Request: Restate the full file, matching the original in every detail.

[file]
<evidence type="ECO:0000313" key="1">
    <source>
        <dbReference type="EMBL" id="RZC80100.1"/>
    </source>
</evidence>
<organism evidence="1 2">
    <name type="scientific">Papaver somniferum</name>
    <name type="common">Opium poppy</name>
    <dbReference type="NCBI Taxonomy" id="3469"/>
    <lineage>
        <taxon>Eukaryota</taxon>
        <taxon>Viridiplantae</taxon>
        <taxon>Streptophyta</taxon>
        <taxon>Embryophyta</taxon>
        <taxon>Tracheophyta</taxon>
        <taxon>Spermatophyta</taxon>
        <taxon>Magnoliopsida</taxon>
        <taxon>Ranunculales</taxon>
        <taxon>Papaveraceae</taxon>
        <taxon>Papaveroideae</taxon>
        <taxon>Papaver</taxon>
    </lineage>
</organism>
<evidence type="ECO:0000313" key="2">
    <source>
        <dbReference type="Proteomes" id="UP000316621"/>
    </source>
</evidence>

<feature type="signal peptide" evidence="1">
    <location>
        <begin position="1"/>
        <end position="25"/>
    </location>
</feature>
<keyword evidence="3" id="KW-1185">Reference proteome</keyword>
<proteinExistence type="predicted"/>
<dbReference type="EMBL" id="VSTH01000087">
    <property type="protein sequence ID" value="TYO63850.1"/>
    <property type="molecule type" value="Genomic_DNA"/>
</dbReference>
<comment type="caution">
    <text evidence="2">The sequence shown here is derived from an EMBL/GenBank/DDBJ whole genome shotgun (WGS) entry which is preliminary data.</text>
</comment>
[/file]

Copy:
<evidence type="ECO:0000313" key="1">
    <source>
        <dbReference type="EMBL" id="RZC80100.1"/>
    </source>
</evidence>
<organism evidence="1 2">
    <name type="scientific">Papaver somniferum</name>
    <name type="common">Opium poppy</name>
    <dbReference type="NCBI Taxonomy" id="3469"/>
    <lineage>
        <taxon>Eukaryota</taxon>
        <taxon>Viridiplantae</taxon>
        <taxon>Streptophyta</taxon>
        <taxon>Embryophyta</taxon>
        <taxon>Tracheophyta</taxon>
        <taxon>Spermatophyta</taxon>
        <taxon>Magnoliopsida</taxon>
        <taxon>Ranunculales</taxon>
        <taxon>Papaveraceae</taxon>
        <taxon>Papaveroideae</taxon>
        <taxon>Papaver</taxon>
    </lineage>
</organism>
<evidence type="ECO:0000313" key="2">
    <source>
        <dbReference type="Proteomes" id="UP000316621"/>
    </source>
</evidence>

<feature type="signal peptide" evidence="1">
    <location>
        <begin position="1"/>
        <end position="25"/>
    </location>
</feature>
<keyword evidence="3" id="KW-1185">Reference proteome</keyword>
<proteinExistence type="predicted"/>
<dbReference type="EMBL" id="VSTH01000087">
    <property type="protein sequence ID" value="TYO63850.1"/>
    <property type="molecule type" value="Genomic_DNA"/>
</dbReference>
<comment type="caution">
    <text evidence="2">The sequence shown here is derived from an EMBL/GenBank/DDBJ whole genome shotgun (WGS) entry which is preliminary data.</text>
</comment>